The migrant crisis in Europe has received a lot of media attention in the last couple of weeks, and as usual there has been a concerning amount of misreporting. There is no doubt that the turmoil in parts of the Middle East and North Africa is causing a significant movement of people into and across our continent. I believe that we have to maintain a balance between the need to control our borders and to support people in genuine need, which is why the spending of aid money to improve the large Syrian refugee camps along the borders of that troubled country is the right thing to do. We also have to recognise and tackle the network of organised crime and human trafficking that lies behind much of this.
The issue has been brought into stark relief with the problems at Calais and at the Channel a tunnel. While it is for the French to maintain security of their port, and to maintain public order on their soil, the UK continues to work closely with the French authorities on matters of security. The UK has committed £19 million towards bolstering security and infrastructure to tackle problems at the port, and £1.4 million is being directed towards the secure waiting zone for 230 lorries in Calais.. Further fencing and Border Force detection teams will be provided by the UK.
The UK has already been strengthening physical security at both the Calais port and the Channel Tunnel. Staffing levels have been increased, security patrols have been extended, £2 million has been invested in heartbeat scanners and wave sensor technology, and £1 million has been allocated for extra sniffer dogs to detect people hiding in lorries. Border Force has stepped up patrols by its fleet of cutters, and the UK agreed to provide £3 million for a range of security measures across the ports in northern France. £7 million has been agreed for increasing security at the Channel Tunnel railhead at Coquelles.
The Government is also working to discourage economic migrants and return those who have no right to asylum. Two hundred migrants every month are being returned who have no right to asylum and the UK is increasing communication campaigns to discourage migration by tackling the myths about life in Britain. The message is clear to economic migrants making the dangerous journey to Calais: our border is secure and there is no easy way into the UK. Those making the journey will be returned to their own country.
The Government’s actions to bolster security has seen a significant reduction in the number of migrant attempts to enter the Channel Tunnel. Furthermore, the Home Secretary and her French counterpart Bernard Cazeneuve announced last week the establishment of a new Command and Control Centre in Calais. The centre will combine the skills and expertise of British police, French police and Border Force to find and disrupt organised criminals who attempt to smuggle migrants illegally into Northern France and across the Channel. The UK will also work jointly to ensure that the organised criminal networks at the heart of this problem are dismantled, prosecutions are pursued, and perpetrators are punished.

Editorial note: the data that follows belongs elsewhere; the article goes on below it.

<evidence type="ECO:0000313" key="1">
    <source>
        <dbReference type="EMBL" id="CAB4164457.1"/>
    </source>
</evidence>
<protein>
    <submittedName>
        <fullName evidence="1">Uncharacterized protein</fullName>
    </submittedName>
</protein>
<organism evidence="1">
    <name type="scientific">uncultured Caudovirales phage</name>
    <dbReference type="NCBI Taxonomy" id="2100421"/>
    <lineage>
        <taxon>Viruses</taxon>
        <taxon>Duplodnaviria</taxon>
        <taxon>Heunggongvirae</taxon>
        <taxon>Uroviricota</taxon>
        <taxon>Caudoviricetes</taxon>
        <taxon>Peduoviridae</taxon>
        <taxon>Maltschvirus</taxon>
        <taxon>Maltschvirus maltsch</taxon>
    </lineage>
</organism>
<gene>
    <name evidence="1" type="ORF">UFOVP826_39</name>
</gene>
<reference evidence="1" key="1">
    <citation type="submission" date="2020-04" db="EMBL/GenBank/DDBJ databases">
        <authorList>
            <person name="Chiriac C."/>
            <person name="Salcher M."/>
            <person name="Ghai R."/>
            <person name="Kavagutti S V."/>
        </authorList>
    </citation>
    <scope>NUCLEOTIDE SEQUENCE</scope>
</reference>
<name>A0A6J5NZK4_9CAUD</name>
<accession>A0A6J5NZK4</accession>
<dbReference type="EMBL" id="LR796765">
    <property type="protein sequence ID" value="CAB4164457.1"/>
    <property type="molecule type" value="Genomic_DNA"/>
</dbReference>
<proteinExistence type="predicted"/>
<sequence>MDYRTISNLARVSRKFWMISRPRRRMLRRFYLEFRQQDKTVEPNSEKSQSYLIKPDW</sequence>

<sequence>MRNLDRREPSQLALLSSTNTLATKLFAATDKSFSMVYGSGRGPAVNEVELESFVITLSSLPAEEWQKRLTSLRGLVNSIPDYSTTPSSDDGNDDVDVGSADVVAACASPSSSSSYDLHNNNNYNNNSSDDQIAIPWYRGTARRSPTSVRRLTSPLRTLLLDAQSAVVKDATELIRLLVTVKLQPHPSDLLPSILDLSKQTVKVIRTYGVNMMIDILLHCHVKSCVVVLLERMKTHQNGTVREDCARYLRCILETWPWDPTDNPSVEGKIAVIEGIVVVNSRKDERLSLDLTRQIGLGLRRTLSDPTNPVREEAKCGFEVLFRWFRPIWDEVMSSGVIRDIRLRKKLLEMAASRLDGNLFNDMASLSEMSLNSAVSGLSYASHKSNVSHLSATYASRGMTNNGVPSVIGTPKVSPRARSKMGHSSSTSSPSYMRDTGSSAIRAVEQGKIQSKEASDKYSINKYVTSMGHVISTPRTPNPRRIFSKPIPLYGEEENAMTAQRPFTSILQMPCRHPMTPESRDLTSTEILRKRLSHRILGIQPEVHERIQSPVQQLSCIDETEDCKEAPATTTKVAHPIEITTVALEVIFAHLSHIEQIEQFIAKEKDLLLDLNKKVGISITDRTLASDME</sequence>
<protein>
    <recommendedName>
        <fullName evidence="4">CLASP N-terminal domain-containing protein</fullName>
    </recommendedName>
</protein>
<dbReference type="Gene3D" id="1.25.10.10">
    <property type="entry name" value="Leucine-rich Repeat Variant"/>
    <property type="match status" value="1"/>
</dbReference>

This summer, I have been spending a lot of time talking to fellow residents, whether it is at one of my regular Summer Surgeries or on house visits. On a recent visit to the home of a good friend in Old Town, I was very concerned to hear that, like a number of other elderly people, she had been the victim of an attempted confidence trick when she answered the door to a couple of men who tried to charge her a lot of money for work that she hadn't asked to be done. My friend had the presence of mind to alert some of her neighbours, who involved the police. Happily, the criminals did not succeed on this occasion, but sadly there are other cases where older people have parted with large amounts of money as a result of trickery and pressure being placed upon them by unscrupulous people who think that they can get away with it.
I was delighted to hear that the police have been very supportive in this case and was also impressed to hear about the continuing work of the Wiltshire Bobby Van Trust who visited my friend at home, providing her with free security improvements. The Trust aims to improve the security of homes occupied by elderly people, reduce incidences of repeat burglary and re-victimisation, promote awareness of fire safety, detection and prevention, and offer reassurance and advice on crime reduction. I pay tribute to them for this excellent work.
This week, I hosted another advice surgery at Walcot Library and Community Shop in Sussex Square, which continues to work as a truly local enterprise raising funds that go back to the Walcot community. The regeneration of Sussex Square is proceeding at a pace, with the new shops nearing completion. It has been a long wait, but I welcome these much needed improvements. Please get in touch with my office on 01793 533393 if you would like to arrange a time to come and talk to me about a local or national issue.